The Food-Energy-Water Nexus and Urban Complexity

Thursday, 19 July 2018: 15:30
Oral Presentation
Patricia ROMERO-LANKAO, Climate Science and Applications Program, USA
Debra DAVIDSON, Resource Economics and Environmental Sociology, University of Alberta, Edmonton, AB, Canada
Timon MCPHEARSON, New School New York, USA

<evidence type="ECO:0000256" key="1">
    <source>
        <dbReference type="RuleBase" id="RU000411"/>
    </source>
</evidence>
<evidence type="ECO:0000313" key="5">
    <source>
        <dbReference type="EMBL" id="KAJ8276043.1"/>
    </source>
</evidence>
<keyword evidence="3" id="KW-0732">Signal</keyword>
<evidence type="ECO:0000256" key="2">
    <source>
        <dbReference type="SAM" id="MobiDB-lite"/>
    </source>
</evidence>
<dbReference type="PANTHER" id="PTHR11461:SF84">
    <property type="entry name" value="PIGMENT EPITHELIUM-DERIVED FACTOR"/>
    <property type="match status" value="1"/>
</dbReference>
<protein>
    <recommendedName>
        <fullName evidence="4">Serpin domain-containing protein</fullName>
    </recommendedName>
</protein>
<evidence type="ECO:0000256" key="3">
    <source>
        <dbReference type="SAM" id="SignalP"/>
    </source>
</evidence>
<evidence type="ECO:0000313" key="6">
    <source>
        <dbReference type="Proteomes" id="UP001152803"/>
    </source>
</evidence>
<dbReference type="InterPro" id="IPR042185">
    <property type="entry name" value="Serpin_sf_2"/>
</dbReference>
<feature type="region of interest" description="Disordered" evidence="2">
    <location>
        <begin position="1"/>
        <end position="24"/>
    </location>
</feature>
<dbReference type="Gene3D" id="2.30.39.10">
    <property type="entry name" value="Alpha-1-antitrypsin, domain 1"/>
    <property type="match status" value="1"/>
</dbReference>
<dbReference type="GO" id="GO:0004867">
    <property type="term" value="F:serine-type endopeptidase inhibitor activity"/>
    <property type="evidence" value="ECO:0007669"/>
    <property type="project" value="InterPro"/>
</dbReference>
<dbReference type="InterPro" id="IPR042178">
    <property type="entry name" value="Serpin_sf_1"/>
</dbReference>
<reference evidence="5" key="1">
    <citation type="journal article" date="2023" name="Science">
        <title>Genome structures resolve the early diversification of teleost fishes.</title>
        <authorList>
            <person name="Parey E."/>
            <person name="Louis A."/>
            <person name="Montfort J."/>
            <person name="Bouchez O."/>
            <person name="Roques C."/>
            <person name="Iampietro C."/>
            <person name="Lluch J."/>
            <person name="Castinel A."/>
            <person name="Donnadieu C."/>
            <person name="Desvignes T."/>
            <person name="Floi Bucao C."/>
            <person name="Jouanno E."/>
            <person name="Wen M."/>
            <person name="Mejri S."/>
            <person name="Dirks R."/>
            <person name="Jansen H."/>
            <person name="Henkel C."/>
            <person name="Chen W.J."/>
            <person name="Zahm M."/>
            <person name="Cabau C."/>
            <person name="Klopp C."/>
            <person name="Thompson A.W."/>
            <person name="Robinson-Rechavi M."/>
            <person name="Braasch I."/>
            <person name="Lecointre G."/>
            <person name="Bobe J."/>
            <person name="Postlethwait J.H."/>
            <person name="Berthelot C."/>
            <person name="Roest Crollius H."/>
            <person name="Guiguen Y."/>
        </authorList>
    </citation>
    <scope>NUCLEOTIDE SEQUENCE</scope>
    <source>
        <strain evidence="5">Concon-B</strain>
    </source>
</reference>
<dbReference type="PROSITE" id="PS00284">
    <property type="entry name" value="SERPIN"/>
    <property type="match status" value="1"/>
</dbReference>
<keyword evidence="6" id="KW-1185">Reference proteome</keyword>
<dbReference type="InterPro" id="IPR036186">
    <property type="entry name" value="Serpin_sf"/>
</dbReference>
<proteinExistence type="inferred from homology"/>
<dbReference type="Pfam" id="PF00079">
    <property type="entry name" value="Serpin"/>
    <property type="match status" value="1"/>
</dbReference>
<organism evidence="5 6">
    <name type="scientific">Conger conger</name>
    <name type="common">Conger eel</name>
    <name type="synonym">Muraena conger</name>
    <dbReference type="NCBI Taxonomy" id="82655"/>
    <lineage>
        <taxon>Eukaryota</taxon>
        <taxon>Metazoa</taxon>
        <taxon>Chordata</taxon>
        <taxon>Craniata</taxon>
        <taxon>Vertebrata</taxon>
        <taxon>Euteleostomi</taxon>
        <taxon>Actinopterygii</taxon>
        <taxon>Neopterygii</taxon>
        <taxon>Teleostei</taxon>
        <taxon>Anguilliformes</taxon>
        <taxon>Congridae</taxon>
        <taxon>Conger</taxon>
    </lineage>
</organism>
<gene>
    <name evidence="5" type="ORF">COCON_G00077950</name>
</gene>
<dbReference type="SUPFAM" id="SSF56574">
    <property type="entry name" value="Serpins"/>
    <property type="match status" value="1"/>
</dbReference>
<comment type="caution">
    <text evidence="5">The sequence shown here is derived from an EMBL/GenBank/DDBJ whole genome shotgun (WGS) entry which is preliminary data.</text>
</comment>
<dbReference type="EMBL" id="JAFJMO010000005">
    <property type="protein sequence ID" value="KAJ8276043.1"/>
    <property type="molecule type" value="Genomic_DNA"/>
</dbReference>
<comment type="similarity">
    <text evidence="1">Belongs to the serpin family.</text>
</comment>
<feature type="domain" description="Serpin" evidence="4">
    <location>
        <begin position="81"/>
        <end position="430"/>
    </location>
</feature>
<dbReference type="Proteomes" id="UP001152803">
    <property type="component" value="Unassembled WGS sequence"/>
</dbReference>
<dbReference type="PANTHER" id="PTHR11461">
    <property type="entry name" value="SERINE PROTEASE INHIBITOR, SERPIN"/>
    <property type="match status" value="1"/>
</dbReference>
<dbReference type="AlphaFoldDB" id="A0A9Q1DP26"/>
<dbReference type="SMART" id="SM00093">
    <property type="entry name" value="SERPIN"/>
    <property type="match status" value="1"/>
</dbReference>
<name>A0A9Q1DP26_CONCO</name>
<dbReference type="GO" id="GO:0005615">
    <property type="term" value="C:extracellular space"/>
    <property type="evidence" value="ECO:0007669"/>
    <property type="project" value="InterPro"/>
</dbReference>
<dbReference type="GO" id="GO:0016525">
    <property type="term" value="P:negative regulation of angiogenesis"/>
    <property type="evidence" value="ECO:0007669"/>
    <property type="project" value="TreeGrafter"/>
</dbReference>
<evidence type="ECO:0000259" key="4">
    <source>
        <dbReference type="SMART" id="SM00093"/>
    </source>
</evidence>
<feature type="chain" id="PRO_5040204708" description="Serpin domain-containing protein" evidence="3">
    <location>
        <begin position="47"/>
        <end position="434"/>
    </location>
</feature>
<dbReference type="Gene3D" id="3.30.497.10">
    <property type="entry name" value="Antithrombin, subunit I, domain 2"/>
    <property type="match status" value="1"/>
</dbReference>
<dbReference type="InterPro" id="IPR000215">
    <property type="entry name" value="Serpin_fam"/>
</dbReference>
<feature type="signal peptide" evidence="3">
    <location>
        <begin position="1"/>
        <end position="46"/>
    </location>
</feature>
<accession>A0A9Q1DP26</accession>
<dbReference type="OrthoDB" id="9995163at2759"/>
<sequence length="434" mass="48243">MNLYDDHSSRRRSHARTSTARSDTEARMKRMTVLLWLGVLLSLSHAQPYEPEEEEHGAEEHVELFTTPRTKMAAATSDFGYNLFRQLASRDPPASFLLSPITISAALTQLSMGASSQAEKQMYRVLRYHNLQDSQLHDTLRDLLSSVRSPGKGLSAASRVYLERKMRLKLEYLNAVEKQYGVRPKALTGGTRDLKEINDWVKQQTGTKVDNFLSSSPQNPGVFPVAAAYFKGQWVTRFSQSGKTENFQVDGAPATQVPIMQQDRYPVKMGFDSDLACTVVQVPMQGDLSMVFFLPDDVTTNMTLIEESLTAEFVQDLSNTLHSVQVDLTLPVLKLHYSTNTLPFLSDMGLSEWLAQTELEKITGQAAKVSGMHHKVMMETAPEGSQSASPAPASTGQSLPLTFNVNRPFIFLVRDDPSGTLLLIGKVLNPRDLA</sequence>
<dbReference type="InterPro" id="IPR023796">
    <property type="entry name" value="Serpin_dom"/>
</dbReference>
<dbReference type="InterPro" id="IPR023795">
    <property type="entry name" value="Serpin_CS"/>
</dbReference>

The Food-Water-Energy Nexus is an emerging paradigm that has received growing enthusiasm in the environmental science community, based on high expectations for improved integration of interdependent drivers associated with social and natural systems. As with all emerging scientific paradigms, it is important to consider carefully both the associated promises and the challenges. In this presentation, we discuss this paradigm and characterize the sources of optimism among its supporters. Then we go on to discuss three fundamental challenges that are sociological in origin: the feasibility of science-policy integration, cross-scale inequalities, and path-dependencies in infrastructure and socio-institutional practices. These challenges are illustrated with reference to recent research on two major urban systems in the Americas: Mexico City and Boulder, CO. While in Boulder, governance regimes fail only under low probability high impact risks, such as those unleashed by the September 2013 Boulder flood, for instance, Mexico City is vulnerable to high probability low impact risks, and faces huge challenges securing FEW infrastructures and services in sustainable and fair ways. Our exploration will serve as a basis to examine how, context specific conditions relate to differentiated capacities and options for sustainable responses to urban security challenges.